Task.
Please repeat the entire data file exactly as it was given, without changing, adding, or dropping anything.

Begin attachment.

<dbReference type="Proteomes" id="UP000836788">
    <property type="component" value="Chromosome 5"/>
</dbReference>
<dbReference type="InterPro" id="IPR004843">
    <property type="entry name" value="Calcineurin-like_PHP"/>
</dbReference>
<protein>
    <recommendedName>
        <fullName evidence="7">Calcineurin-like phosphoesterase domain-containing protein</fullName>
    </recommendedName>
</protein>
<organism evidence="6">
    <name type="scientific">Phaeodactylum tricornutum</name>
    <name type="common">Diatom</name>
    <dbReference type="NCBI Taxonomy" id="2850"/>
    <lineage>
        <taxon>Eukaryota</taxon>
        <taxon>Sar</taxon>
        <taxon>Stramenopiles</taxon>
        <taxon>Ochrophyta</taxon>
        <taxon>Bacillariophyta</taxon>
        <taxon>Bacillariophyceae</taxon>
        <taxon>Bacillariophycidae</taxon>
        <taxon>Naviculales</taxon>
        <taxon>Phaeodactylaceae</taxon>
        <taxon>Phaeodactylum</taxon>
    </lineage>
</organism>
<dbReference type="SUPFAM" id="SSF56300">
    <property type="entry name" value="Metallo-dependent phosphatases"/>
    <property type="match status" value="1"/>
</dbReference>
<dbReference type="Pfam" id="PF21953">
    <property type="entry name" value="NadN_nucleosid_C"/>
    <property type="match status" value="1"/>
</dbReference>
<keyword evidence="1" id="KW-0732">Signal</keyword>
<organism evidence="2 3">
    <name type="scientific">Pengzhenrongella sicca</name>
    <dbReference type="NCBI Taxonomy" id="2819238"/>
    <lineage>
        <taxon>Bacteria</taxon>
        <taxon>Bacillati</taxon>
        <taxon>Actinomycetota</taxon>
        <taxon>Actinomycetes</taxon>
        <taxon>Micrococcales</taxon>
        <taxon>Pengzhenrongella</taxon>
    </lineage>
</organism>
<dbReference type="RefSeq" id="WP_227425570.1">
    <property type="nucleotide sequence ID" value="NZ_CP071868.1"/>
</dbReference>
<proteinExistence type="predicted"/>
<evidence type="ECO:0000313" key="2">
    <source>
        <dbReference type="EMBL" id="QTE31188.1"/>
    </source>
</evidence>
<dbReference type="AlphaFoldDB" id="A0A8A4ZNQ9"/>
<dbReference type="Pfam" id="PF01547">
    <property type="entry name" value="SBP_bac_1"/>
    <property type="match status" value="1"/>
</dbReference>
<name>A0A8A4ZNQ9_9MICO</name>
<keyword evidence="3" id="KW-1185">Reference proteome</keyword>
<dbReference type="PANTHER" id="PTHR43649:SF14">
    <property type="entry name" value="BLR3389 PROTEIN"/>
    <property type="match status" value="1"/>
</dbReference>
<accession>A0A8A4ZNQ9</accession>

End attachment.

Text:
<dbReference type="Proteomes" id="UP000836788">
    <property type="component" value="Chromosome 5"/>
</dbReference>
<dbReference type="InterPro" id="IPR004843">
    <property type="entry name" value="Calcineurin-like_PHP"/>
</dbReference>
<protein>
    <recommendedName>
        <fullName evidence="7">Calcineurin-like phosphoesterase domain-containing protein</fullName>
    </recommendedName>
</protein>
<organism evidence="6">
    <name type="scientific">Phaeodactylum tricornutum</name>
    <name type="common">Diatom</name>
    <dbReference type="NCBI Taxonomy" id="2850"/>
    <lineage>
        <taxon>Eukaryota</taxon>
        <taxon>Sar</taxon>
        <taxon>Stramenopiles</taxon>
        <taxon>Ochrophyta</taxon>
        <taxon>Bacillariophyta</taxon>
        <taxon>Bacillariophyceae</taxon>
        <taxon>Bacillariophycidae</taxon>
        <taxon>Naviculales</taxon>
        <taxon>Phaeodactylaceae</taxon>
        <taxon>Phaeodactylum</taxon>
    </lineage>
</organism>
<dbReference type="SUPFAM" id="SSF56300">
    <property type="entry name" value="Metallo-dependent phosphatases"/>
    <property type="match status" value="1"/>
</dbReference>
<dbReference type="Pfam" id="PF21953">
    <property type="entry name" value="NadN_nucleosid_C"/>
    <property type="match status" value="1"/>
</dbReference>
<keyword evidence="1" id="KW-0732">Signal</keyword>
<organism evidence="2 3">
    <name type="scientific">Pengzhenrongella sicca</name>
    <dbReference type="NCBI Taxonomy" id="2819238"/>
    <lineage>
        <taxon>Bacteria</taxon>
        <taxon>Bacillati</taxon>
        <taxon>Actinomycetota</taxon>
        <taxon>Actinomycetes</taxon>
        <taxon>Micrococcales</taxon>
        <taxon>Pengzhenrongella</taxon>
    </lineage>
</organism>
<dbReference type="RefSeq" id="WP_227425570.1">
    <property type="nucleotide sequence ID" value="NZ_CP071868.1"/>
</dbReference>
<proteinExistence type="predicted"/>
<evidence type="ECO:0000313" key="2">
    <source>
        <dbReference type="EMBL" id="QTE31188.1"/>
    </source>
</evidence>
<dbReference type="AlphaFoldDB" id="A0A8A4ZNQ9"/>
<dbReference type="Pfam" id="PF01547">
    <property type="entry name" value="SBP_bac_1"/>
    <property type="match status" value="1"/>
</dbReference>
<name>A0A8A4ZNQ9_9MICO</name>
<keyword evidence="3" id="KW-1185">Reference proteome</keyword>
<dbReference type="PANTHER" id="PTHR43649:SF14">
    <property type="entry name" value="BLR3389 PROTEIN"/>
    <property type="match status" value="1"/>
</dbReference>
<accession>A0A8A4ZNQ9</accession>